At this summers scything events a challenge was issued (by Simon Fairlie) to find the best peening and sharpening champion for all Britain (& Ireland!). In the event the challenge was not answered: the key masters and teachers of the mysterious art of peening (they know who they are!) dissolved away into the damp mists of the levels that stretch out from Glastonbury. But the scythe ‘sharpometer’ was born, and as time passed some of those that formerly melted into the shadows did creep at dawn to test their blades whilst no one was looking – and the keeper of the ‘sharpometer’ did write their results on the leader board, oh yes! And here they are for all to view!
But before I reveal all: what is the ‘sharpometer’ of which I tell; and more importantly what does it measure?
The sharpometer is really a simple device (made to look more complex for effect) which measures with a spring balance the force required (in grams) needed to cut a standard thread (Gutterman polyester sewing thread). The sharper and more perfect the very edge of the blade which contacts the thread – the smaller the force required to sever it.
A brand new Stanley knife blade serves as a bench mark and needs a force of 160g. This test gives an objective spot measure of sharpness, but it is not a measure of peening or thin-ness of blade as it would be possible ( if more difficult), to put a short-lived sharp edge on an un-peened blade.
So how did the sharpometer results from the West country and from the Eastern counties scything championships turn out?
First up a brand new ‘profisense’ blade fresh out of its wrapper from the Schröckenfux factory scored 500g (remember 160g = Stanley blade).
Then as the day progressed a pattern emerged with a cluster of results around 250g which seemed to correspond to blades presented for testing by those who came to the sharpometer with perhaps confident satisfaction (slight smug grin) that they had made a good job of preparing their blade:
Andy Coleman 230g, Beth Tilston 260g, Simon Fairlie 270g, Phil Batten 280g, Steve Tomlin 280g and Andy Marczewski 280g.
Then there was a few, including some of the above, not satisfied with 250g who tried again:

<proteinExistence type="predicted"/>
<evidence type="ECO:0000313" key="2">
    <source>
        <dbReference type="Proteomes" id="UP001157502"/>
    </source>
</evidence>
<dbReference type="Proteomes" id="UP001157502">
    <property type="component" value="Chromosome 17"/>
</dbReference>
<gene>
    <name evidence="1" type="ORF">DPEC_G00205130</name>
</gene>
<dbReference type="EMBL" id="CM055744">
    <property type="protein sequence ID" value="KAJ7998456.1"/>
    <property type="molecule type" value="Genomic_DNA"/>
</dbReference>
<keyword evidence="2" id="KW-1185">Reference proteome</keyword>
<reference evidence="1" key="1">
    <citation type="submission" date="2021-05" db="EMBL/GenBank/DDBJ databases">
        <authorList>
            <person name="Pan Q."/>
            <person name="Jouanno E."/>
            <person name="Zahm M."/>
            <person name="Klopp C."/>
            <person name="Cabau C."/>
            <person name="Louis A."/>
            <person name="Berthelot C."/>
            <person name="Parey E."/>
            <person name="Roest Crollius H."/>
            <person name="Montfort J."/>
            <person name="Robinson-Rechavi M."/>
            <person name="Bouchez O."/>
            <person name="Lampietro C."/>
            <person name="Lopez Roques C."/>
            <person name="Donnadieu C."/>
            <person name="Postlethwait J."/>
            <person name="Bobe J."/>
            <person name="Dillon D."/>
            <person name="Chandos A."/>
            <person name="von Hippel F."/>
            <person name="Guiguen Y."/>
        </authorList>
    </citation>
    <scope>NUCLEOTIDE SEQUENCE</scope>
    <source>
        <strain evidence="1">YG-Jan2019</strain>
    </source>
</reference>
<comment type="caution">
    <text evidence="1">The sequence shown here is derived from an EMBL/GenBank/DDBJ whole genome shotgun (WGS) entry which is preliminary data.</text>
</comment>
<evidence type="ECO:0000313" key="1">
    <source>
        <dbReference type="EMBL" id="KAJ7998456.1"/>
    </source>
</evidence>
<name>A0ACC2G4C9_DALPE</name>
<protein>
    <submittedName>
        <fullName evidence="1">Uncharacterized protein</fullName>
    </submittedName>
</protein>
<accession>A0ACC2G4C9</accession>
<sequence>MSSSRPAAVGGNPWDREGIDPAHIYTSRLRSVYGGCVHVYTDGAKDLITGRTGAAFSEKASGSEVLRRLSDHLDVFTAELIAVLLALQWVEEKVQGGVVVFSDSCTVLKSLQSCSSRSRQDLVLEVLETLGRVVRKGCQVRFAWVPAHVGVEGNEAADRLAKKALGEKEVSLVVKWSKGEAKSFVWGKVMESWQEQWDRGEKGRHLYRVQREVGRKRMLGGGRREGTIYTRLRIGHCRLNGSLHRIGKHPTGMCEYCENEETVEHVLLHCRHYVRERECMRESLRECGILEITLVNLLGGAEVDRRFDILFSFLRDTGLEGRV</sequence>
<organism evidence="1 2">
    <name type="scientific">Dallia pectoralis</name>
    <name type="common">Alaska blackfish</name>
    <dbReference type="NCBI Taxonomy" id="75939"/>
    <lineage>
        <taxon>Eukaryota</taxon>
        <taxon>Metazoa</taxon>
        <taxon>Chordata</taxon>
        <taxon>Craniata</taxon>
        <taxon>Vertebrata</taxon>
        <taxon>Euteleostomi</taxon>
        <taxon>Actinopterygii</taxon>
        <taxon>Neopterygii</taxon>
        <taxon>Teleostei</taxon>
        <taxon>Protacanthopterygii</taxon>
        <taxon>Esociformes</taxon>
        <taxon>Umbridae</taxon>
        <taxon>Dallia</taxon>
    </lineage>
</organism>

Simon Fairlie 200g, Steve Tomlin 200g and myself Richard Brown 180g (‘best in show’ – even if I did create the sharpometer; result witnessed by Phil for all you doubters!!).
Ded Kalaj at Wimpole 400g – after first round of blade preparation of borrowed blade.
Chris Lambert also 400g – with an English patent blade he borrowed from me at Wimpole (whetted with coarse stone – English blades never peened).
George Montague (at Wimpole) 800g after which he went back to his peening pony and must have improved on this to finish in the top 3.
It only takes the slightest burr at the point of testing to make a difference.
Simon Fairlie at one stage was able to claim “the best and the worst score within one blade”. In a pre-competition check I found my own blade was in the 250g (smug) category of sharpness – however just a few careful strokes of the finest stone raised it to 200g perfection. However none of this edge perfection translated into a stunning result in the (Somerset) field for me- on the contrary I was quite disappointed both with my personal time and quality.
All this was fun and caused much light-hearted debate which at times was an entertaining distraction from the incessant rain that dampened spirits at Muchelney. But what does it mean and does it prove anything?
My personal feeling is that edge perfection is probably short-lived once the blade contacts the grass and that in practice a blade that has been prepared well enough to easily hone to get 250g is probably fit for purpose. Assessment of the quality of peening is more difficult and would probably be functionally expressed by the amount of work you can do with a peened blade and maintain a reasonable sharpness score. I do not propose to write an essay on this or even summarise the views given during the first outings of the sharpometer (especially from those at the blunt end!) – I will leave that to you and your responses.
Some parting snippets and observations
Brendan surpassed all scythe results and the Stanley standard with a score of 120g with a leather stropped Opinel Efitte pocket knife – reportedly spending considerable time to achieve this samuri perfection – well done Brendan.
Terry Pratchett’s character “Death” carries a scythe that is so sharp you can see the blue sparks of split atoms falling to the ground as it moves through the air. It is so impossibly thin (a few atoms thick at its edge) that it is completely invisible if viewed edge on.